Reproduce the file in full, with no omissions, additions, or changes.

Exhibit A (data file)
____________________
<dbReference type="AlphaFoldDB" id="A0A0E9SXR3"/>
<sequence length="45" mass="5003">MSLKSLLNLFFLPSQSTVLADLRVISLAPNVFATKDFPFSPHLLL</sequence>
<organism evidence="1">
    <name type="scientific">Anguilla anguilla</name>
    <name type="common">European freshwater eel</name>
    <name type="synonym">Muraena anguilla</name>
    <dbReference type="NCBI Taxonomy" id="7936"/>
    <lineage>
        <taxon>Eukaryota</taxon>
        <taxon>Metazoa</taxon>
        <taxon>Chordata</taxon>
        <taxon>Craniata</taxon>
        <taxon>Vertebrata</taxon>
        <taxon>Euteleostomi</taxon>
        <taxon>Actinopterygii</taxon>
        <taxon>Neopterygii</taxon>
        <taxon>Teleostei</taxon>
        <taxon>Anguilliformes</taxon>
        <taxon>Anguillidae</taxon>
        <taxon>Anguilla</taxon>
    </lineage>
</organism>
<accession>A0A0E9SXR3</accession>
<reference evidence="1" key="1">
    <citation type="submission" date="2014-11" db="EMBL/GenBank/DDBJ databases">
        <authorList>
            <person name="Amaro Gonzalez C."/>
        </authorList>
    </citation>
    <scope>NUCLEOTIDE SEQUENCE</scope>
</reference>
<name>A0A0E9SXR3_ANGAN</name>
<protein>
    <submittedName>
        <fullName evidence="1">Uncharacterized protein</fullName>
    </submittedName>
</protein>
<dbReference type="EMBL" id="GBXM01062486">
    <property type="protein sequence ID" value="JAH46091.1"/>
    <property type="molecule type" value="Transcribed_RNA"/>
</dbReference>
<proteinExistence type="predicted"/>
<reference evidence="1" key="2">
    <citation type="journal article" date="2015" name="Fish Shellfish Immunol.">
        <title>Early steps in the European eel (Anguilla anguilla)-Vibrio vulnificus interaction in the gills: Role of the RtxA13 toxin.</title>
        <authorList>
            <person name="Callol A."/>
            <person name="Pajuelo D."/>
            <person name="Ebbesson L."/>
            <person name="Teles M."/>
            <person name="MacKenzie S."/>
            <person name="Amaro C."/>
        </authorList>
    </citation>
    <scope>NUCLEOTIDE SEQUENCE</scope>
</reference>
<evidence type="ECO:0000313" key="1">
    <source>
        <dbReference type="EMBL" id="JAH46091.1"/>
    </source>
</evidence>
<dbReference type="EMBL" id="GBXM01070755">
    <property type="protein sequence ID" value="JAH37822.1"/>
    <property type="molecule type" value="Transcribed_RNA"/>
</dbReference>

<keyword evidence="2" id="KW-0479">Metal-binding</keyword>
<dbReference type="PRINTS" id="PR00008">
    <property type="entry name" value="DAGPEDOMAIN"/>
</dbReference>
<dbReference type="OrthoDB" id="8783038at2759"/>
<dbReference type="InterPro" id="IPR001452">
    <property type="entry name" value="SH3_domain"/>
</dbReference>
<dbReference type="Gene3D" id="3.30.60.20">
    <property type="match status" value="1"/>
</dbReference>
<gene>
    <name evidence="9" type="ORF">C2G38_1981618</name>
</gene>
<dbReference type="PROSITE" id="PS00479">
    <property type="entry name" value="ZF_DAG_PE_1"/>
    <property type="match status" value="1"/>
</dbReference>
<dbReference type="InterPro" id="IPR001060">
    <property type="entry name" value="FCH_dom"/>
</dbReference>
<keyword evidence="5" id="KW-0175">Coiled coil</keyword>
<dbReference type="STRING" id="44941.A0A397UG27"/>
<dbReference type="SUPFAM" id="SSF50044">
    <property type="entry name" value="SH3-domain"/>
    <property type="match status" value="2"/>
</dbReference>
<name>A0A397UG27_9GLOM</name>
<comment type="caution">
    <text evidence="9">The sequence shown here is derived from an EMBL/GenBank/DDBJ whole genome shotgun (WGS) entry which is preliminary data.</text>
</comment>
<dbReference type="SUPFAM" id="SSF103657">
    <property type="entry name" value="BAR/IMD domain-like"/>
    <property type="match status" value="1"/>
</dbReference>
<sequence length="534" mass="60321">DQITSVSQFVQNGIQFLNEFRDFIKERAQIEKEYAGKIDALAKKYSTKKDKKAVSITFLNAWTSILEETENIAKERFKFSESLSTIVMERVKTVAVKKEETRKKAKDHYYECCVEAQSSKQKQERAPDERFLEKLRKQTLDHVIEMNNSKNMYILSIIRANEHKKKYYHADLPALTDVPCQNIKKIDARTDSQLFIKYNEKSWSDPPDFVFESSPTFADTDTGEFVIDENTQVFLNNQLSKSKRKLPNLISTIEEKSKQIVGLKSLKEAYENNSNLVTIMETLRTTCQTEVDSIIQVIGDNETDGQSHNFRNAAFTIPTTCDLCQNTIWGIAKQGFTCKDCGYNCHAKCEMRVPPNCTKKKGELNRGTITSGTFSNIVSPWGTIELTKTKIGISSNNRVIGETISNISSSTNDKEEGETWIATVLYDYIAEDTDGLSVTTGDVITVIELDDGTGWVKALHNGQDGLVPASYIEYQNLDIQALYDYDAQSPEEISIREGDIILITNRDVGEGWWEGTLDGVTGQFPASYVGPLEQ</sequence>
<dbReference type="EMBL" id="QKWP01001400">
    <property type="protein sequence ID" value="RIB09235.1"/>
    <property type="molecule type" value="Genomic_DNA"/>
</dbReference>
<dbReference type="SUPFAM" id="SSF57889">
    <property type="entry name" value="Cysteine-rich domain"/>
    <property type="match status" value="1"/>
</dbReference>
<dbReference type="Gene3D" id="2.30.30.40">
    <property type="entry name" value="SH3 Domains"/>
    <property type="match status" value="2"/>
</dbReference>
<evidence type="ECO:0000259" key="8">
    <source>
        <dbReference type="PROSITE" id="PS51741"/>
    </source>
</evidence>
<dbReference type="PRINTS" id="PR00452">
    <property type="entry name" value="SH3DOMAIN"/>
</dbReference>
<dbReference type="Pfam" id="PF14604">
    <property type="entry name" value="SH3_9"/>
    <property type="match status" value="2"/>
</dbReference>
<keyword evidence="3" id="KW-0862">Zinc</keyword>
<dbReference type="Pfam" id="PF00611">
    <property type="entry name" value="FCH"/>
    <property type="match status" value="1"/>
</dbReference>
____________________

<dbReference type="AlphaFoldDB" id="A0A0E9SXR3"/>
<sequence length="45" mass="5003">MSLKSLLNLFFLPSQSTVLADLRVISLAPNVFATKDFPFSPHLLL</sequence>
<organism evidence="1">
    <name type="scientific">Anguilla anguilla</name>
    <name type="common">European freshwater eel</name>
    <name type="synonym">Muraena anguilla</name>
    <dbReference type="NCBI Taxonomy" id="7936"/>
    <lineage>
        <taxon>Eukaryota</taxon>
        <taxon>Metazoa</taxon>
        <taxon>Chordata</taxon>
        <taxon>Craniata</taxon>
        <taxon>Vertebrata</taxon>
        <taxon>Euteleostomi</taxon>
        <taxon>Actinopterygii</taxon>
        <taxon>Neopterygii</taxon>
        <taxon>Teleostei</taxon>
        <taxon>Anguilliformes</taxon>
        <taxon>Anguillidae</taxon>
        <taxon>Anguilla</taxon>
    </lineage>
</organism>
<accession>A0A0E9SXR3</accession>
<reference evidence="1" key="1">
    <citation type="submission" date="2014-11" db="EMBL/GenBank/DDBJ databases">
        <authorList>
            <person name="Amaro Gonzalez C."/>
        </authorList>
    </citation>
    <scope>NUCLEOTIDE SEQUENCE</scope>
</reference>
<name>A0A0E9SXR3_ANGAN</name>
<protein>
    <submittedName>
        <fullName evidence="1">Uncharacterized protein</fullName>
    </submittedName>
</protein>
<dbReference type="EMBL" id="GBXM01062486">
    <property type="protein sequence ID" value="JAH46091.1"/>
    <property type="molecule type" value="Transcribed_RNA"/>
</dbReference>
<proteinExistence type="predicted"/>
<reference evidence="1" key="2">
    <citation type="journal article" date="2015" name="Fish Shellfish Immunol.">
        <title>Early steps in the European eel (Anguilla anguilla)-Vibrio vulnificus interaction in the gills: Role of the RtxA13 toxin.</title>
        <authorList>
            <person name="Callol A."/>
            <person name="Pajuelo D."/>
            <person name="Ebbesson L."/>
            <person name="Teles M."/>
            <person name="MacKenzie S."/>
            <person name="Amaro C."/>
        </authorList>
    </citation>
    <scope>NUCLEOTIDE SEQUENCE</scope>
</reference>
<evidence type="ECO:0000313" key="1">
    <source>
        <dbReference type="EMBL" id="JAH46091.1"/>
    </source>
</evidence>
<dbReference type="EMBL" id="GBXM01070755">
    <property type="protein sequence ID" value="JAH37822.1"/>
    <property type="molecule type" value="Transcribed_RNA"/>
</dbReference>

<keyword evidence="2" id="KW-0479">Metal-binding</keyword>
<dbReference type="PRINTS" id="PR00008">
    <property type="entry name" value="DAGPEDOMAIN"/>
</dbReference>
<dbReference type="OrthoDB" id="8783038at2759"/>
<dbReference type="InterPro" id="IPR001452">
    <property type="entry name" value="SH3_domain"/>
</dbReference>
<dbReference type="Gene3D" id="3.30.60.20">
    <property type="match status" value="1"/>
</dbReference>
<gene>
    <name evidence="9" type="ORF">C2G38_1981618</name>
</gene>
<dbReference type="PROSITE" id="PS00479">
    <property type="entry name" value="ZF_DAG_PE_1"/>
    <property type="match status" value="1"/>
</dbReference>
<dbReference type="InterPro" id="IPR001060">
    <property type="entry name" value="FCH_dom"/>
</dbReference>
<keyword evidence="5" id="KW-0175">Coiled coil</keyword>
<dbReference type="STRING" id="44941.A0A397UG27"/>
<dbReference type="SUPFAM" id="SSF50044">
    <property type="entry name" value="SH3-domain"/>
    <property type="match status" value="2"/>
</dbReference>
<name>A0A397UG27_9GLOM</name>
<comment type="caution">
    <text evidence="9">The sequence shown here is derived from an EMBL/GenBank/DDBJ whole genome shotgun (WGS) entry which is preliminary data.</text>
</comment>
<dbReference type="SUPFAM" id="SSF103657">
    <property type="entry name" value="BAR/IMD domain-like"/>
    <property type="match status" value="1"/>
</dbReference>
<sequence length="534" mass="60321">DQITSVSQFVQNGIQFLNEFRDFIKERAQIEKEYAGKIDALAKKYSTKKDKKAVSITFLNAWTSILEETENIAKERFKFSESLSTIVMERVKTVAVKKEETRKKAKDHYYECCVEAQSSKQKQERAPDERFLEKLRKQTLDHVIEMNNSKNMYILSIIRANEHKKKYYHADLPALTDVPCQNIKKIDARTDSQLFIKYNEKSWSDPPDFVFESSPTFADTDTGEFVIDENTQVFLNNQLSKSKRKLPNLISTIEEKSKQIVGLKSLKEAYENNSNLVTIMETLRTTCQTEVDSIIQVIGDNETDGQSHNFRNAAFTIPTTCDLCQNTIWGIAKQGFTCKDCGYNCHAKCEMRVPPNCTKKKGELNRGTITSGTFSNIVSPWGTIELTKTKIGISSNNRVIGETISNISSSTNDKEEGETWIATVLYDYIAEDTDGLSVTTGDVITVIELDDGTGWVKALHNGQDGLVPASYIEYQNLDIQALYDYDAQSPEEISIREGDIILITNRDVGEGWWEGTLDGVTGQFPASYVGPLEQ</sequence>
<dbReference type="EMBL" id="QKWP01001400">
    <property type="protein sequence ID" value="RIB09235.1"/>
    <property type="molecule type" value="Genomic_DNA"/>
</dbReference>
<dbReference type="SUPFAM" id="SSF57889">
    <property type="entry name" value="Cysteine-rich domain"/>
    <property type="match status" value="1"/>
</dbReference>
<dbReference type="Gene3D" id="2.30.30.40">
    <property type="entry name" value="SH3 Domains"/>
    <property type="match status" value="2"/>
</dbReference>
<evidence type="ECO:0000259" key="8">
    <source>
        <dbReference type="PROSITE" id="PS51741"/>
    </source>
</evidence>
<dbReference type="PRINTS" id="PR00452">
    <property type="entry name" value="SH3DOMAIN"/>
</dbReference>
<dbReference type="Pfam" id="PF14604">
    <property type="entry name" value="SH3_9"/>
    <property type="match status" value="2"/>
</dbReference>
<keyword evidence="3" id="KW-0862">Zinc</keyword>
<dbReference type="Pfam" id="PF00611">
    <property type="entry name" value="FCH"/>
    <property type="match status" value="1"/>
</dbReference>